An extensive spectroscopic time-series of three Wolf-Rayet stars.
I. The lifetime of large-scale structures in the wind of WR 134
E. J. Aldoretta, N. St-Louis, N. D. Richardson, A. F. J. Moffat, T. Eversberg, G. M. Hill, T. Shenar, E. Artigau, B. Gauza, J. H. Knapen, J. Kubat, B. Kubatova, R. Maltais-Tariant, M. Muñoz, H. Pablo, T. Ramiaramanantsoa, A. Richard-Laferriere, D. P. Sablowski, S. Simon-Díaz, L. St-Jean, F. Bolduan, F. M. Dias, P. Dubreuil, D. Fuchs, T. Garrel, G. Grutzeck, T. Hunger, D. Küsters, M. Langenbrink, R. Leadbeater, D. Li, A. Lopez, B. Mauclaire, T. Moldenhawer, M. Potter, E. M. dos Santos, L. Schanne, J. Schmidt, H. Sieske, J. Strachan, E. Stinner, P. Stinner, B. Stober, K. Strandbaek, T. Syder, D. Verilhac, U. Waldschläger, D. Weiss, A. Wendt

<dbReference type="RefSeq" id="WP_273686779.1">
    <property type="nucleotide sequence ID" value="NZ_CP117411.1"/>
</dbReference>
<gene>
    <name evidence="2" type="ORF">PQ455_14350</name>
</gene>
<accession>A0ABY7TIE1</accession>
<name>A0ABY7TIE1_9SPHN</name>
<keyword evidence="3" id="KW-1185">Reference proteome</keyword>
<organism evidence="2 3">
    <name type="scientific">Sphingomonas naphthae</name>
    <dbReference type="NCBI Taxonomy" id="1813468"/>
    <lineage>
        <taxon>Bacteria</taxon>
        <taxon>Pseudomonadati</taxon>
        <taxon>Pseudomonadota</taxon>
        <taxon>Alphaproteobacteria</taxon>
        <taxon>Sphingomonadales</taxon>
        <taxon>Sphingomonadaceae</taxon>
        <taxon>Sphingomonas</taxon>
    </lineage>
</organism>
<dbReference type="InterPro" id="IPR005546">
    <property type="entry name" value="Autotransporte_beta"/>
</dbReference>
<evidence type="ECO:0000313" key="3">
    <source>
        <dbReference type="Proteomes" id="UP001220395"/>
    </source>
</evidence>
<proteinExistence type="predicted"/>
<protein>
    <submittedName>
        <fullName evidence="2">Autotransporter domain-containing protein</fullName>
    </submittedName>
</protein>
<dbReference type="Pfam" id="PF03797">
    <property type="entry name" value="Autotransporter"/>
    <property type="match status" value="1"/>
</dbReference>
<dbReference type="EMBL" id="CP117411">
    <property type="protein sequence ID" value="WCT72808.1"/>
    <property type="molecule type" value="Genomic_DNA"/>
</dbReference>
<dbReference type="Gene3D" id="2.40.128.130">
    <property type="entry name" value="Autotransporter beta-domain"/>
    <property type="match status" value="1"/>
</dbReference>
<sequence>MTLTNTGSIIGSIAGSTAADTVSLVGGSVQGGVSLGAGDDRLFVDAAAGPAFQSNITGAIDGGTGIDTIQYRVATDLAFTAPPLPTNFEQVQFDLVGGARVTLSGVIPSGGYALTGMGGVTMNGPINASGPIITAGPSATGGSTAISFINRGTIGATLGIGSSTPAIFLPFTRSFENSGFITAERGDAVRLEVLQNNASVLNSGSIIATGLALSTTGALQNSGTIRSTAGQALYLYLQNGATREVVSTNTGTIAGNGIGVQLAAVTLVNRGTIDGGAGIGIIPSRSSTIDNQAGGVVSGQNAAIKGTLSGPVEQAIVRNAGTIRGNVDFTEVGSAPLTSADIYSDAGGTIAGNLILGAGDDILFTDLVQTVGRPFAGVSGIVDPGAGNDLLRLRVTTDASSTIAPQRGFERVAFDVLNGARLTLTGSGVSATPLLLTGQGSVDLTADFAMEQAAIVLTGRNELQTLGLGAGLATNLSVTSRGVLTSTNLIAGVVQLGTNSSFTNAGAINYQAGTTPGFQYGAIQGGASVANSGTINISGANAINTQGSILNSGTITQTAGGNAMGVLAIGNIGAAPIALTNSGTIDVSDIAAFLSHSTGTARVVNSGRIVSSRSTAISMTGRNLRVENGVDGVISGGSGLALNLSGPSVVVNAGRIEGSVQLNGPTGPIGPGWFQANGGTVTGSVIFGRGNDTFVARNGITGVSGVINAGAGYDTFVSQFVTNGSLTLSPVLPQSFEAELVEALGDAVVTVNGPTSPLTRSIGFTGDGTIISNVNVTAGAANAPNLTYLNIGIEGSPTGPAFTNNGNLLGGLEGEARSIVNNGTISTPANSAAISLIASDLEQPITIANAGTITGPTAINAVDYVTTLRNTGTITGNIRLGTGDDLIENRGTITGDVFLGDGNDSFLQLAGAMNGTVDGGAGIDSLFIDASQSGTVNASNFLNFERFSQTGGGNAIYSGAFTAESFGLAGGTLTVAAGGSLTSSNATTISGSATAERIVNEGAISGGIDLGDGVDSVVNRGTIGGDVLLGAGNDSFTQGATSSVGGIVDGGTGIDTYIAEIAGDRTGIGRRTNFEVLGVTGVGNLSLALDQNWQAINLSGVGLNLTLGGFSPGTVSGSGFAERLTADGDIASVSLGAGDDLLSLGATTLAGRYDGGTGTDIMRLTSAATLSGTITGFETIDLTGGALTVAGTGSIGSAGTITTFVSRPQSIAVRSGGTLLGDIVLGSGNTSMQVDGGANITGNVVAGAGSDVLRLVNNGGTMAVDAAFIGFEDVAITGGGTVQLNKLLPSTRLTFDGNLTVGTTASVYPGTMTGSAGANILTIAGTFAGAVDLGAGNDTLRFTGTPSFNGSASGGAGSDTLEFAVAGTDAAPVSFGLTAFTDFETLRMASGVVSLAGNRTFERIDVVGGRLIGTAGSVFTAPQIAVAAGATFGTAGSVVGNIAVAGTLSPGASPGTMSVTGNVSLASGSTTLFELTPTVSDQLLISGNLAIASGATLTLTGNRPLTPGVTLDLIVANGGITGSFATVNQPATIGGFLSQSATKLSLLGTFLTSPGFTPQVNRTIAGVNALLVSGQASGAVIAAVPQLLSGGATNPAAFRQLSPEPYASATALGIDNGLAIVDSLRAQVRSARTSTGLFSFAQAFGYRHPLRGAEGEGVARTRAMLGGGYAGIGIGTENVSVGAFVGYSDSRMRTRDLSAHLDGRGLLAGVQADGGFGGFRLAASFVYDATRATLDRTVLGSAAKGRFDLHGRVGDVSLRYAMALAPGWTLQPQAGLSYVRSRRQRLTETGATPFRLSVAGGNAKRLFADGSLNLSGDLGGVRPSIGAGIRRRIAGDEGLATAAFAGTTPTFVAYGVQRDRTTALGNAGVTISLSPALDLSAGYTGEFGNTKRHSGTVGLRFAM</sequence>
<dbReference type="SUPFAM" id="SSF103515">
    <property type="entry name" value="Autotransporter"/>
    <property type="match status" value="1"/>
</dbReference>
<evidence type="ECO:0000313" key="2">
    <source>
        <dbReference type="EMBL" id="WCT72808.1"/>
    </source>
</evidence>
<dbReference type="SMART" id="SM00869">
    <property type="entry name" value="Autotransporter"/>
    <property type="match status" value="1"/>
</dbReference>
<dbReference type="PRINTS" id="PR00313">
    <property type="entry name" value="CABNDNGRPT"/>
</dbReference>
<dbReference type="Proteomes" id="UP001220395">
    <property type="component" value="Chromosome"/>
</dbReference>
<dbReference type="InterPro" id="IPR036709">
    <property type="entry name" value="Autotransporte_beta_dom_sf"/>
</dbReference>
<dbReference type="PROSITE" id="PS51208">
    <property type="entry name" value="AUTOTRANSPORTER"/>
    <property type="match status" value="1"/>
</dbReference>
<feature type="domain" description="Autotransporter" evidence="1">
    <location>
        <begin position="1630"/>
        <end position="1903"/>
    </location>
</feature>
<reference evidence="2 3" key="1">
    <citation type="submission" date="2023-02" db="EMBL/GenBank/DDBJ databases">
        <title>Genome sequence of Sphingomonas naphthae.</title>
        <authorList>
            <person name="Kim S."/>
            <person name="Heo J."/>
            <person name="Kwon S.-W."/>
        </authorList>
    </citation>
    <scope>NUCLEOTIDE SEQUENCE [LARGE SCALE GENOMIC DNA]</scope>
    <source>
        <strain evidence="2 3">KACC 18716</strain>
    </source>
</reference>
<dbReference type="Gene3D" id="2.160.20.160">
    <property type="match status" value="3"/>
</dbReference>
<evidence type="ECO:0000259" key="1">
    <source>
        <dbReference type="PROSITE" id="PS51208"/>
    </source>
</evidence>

During the summer of 2013, a 4-month spectroscopic campaign took place to observe the variabilities in three Wolf-Rayet stars. The spectroscopic data have been analyzed for WR 134 (WN6b), to better understand its behaviour and long-term periodicity, which we interpret as arising from corotating interaction regions (CIRs) in the wind. By analyzing the variability of the He II λ5411 emission line, the previously identified period was refined to P = 2.255 ± 0.008 (s.d.) days. The coherency time of the variability, which we associate with the lifetime of the CIRs in the wind, was deduced to be 40 ± 6 days, or ~18 cycles, by cross-correlating the variability patterns as a function of time. When comparing the phased observational grayscale difference images with theoretical grayscales previously calculated from models including CIRs in an optically thin stellar wind, we find that two CIRs were likely present. A separation in longitude of Δφ = 90 degrees was determined between the two CIRs and we suggest that the different maximum velocities that they reach indicate that they emerge from different latitudes. We have also been able to detect observational signatures of the CIRs in other spectral lines (C IV λλ5802,5812 and He I λ5876). Furthermore, a DAC was found to be present simultaneously with the CIR signatures detected in the He I λ5876 emission line which is consistent with the proposed geometry of the large-scale structures in the wind. Small-scale structures also show a presence in the wind, simultaneously with the larger scale structures, showing that they do in fact co-exist.
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